- The Washington Times - Tuesday, March 17, 2009

ST. POELTEN, Austria | An Austrian man accused of locking his daughter in a basement for 24 years and fathering her seven children pleaded guilty to incest but insisted he was not guilty of murder and enslavement charges as his trial opened Monday.

Josef Fritzl wore a mismatched suit and hid his face behind a blue file folder as a judge began the proceedings under heavy security in St. Poelten, 40 miles west of Vienna.

Mr. Fritzl, 73, faces up to life in prison if convicted of murder. Incest, by contrast, is punishable by up to one year in prison. A verdict is possible as early as Thursday in a case that has drawn worldwide media attention.

Mr. Fritzl pleaded guilty Monday to incest and false imprisonment, but only partially guilty to charges of coercion and rape. He pleaded not guilty to negligent homicide and enslavement.

Mr. Fritzl spoke in an almost inaudible voice as he gave the judge his name and other personal details. His voice breaking, Mr. Fritzl briefly recalled his childhood and said life with his mother was “very difficult.” Asked whether he had friends, he said simply: “No.”

Authorities say Mr. Fritzl imprisoned and repeatedly raped his daughter, Elisabeth, for 24 years in a cramped and windowless dungeon he built beneath the family’s home in the western town of Amstetten. Investigators say DNA tests show he fathered her six surviving children.

Another child died in infancy, and that prompted the murder charge. Prosecutors contend the baby boy might have survived if Mr. Fritzl had arranged for medical care.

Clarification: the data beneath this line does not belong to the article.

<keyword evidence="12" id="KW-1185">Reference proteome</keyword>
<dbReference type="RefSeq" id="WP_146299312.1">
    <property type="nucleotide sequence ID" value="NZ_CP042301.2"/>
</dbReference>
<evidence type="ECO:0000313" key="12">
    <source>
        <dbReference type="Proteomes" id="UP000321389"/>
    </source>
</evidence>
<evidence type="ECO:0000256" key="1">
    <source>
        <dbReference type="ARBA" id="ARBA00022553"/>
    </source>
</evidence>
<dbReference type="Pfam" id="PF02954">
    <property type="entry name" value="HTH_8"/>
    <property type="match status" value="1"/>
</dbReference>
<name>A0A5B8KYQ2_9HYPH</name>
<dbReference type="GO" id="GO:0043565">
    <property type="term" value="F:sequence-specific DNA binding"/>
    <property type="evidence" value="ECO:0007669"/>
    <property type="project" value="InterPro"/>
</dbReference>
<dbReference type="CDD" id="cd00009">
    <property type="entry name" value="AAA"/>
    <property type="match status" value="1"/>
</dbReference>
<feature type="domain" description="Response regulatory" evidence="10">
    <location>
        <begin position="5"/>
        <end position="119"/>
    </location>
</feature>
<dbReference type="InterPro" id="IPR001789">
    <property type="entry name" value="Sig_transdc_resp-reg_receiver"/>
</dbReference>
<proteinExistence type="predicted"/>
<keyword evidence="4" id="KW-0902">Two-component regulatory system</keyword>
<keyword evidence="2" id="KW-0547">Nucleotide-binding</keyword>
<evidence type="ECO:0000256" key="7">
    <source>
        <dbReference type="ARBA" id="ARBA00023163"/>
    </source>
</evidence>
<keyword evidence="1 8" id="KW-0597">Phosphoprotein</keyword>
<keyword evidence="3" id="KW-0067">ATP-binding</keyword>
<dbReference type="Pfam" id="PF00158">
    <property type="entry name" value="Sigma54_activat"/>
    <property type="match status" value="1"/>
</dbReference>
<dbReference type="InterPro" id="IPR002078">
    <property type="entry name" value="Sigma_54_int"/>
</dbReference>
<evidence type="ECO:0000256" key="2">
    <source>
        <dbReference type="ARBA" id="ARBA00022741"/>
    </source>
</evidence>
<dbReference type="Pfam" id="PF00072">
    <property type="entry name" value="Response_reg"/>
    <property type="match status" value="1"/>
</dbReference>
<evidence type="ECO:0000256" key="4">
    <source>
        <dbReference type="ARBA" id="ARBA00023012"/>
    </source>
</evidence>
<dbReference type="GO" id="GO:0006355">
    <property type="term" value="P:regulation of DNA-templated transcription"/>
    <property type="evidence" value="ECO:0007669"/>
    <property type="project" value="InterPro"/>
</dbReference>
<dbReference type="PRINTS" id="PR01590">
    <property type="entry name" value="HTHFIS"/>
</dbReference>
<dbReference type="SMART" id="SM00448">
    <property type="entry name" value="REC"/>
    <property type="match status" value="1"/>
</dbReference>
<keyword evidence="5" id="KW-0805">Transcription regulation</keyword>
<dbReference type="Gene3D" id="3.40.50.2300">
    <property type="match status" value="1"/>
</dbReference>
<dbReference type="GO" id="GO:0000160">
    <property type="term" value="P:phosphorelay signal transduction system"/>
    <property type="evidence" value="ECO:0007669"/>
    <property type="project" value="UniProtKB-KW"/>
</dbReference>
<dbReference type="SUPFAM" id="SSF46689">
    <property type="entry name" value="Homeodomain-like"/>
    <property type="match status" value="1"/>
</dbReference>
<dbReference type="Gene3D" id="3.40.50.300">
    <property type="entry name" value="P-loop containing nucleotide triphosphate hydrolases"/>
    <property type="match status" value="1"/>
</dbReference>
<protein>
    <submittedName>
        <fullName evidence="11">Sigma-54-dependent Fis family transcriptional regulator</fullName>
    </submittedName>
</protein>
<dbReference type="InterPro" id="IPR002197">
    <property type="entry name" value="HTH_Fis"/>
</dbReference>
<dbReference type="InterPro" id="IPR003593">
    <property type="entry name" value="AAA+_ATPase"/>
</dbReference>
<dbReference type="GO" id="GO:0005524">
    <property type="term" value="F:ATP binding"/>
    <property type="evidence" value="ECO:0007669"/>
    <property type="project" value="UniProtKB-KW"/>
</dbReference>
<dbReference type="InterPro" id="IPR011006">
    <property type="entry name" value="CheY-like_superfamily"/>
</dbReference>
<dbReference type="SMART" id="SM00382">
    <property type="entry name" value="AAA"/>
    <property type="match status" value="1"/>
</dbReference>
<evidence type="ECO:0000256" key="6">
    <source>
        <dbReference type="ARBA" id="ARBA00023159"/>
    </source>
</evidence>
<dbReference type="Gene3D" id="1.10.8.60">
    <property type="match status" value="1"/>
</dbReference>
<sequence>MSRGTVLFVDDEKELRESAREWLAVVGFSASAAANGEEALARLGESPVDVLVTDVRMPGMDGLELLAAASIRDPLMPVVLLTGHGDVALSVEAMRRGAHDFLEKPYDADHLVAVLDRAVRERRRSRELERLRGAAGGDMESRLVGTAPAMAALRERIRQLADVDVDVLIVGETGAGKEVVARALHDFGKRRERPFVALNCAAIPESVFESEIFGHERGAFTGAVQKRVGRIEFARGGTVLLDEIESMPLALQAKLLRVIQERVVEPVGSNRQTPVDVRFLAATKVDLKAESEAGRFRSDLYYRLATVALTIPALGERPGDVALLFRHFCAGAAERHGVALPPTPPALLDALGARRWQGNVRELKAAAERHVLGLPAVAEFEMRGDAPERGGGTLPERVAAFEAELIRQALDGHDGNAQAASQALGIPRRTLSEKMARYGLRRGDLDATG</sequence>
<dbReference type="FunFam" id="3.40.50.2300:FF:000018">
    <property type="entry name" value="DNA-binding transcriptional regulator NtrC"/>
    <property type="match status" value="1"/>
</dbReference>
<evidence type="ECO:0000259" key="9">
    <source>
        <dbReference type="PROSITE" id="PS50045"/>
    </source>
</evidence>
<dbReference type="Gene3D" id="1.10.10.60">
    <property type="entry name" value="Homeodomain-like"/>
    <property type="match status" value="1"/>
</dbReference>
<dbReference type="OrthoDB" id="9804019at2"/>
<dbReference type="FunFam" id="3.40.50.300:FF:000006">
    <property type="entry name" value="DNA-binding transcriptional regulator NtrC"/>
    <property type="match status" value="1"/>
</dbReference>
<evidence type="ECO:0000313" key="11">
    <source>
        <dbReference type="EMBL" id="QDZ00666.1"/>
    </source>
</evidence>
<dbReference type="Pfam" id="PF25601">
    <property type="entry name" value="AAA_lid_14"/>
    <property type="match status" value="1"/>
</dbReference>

In her opening statement, prosecutor Christiane Burkheiser accused Mr. Fritzl of repeatedly raping his daughter in front of the children and said the ailing newborn Mr. Fritzl failed to save died 2 1/2 days after it was born.

Three of the children grew up underground in Amstetten, never seeing daylight. The other three were brought upstairs to be raised by Mr. Fritzl and his wife, Rosemarie, who apparently believed they had been abandoned.

Defense attorney Rudolf Mayer appealed to the jury to be objective and insisted Mr. Fritzl was “not a monster,” saying his client even brought a Christmas tree down to his captives, whom he considered a second family.

Security was tight Monday in St. Poelten. Police imposed a no-fly zone above the courthouse to dissuade reporters from renting helicopters for aerial shots - and to prevent prison breaks from the jail next door where Mr. Fritzl has been in pretrial detention.

Mr. Mayer welcomed the security, saying both he and Mr. Fritzl had received threats.

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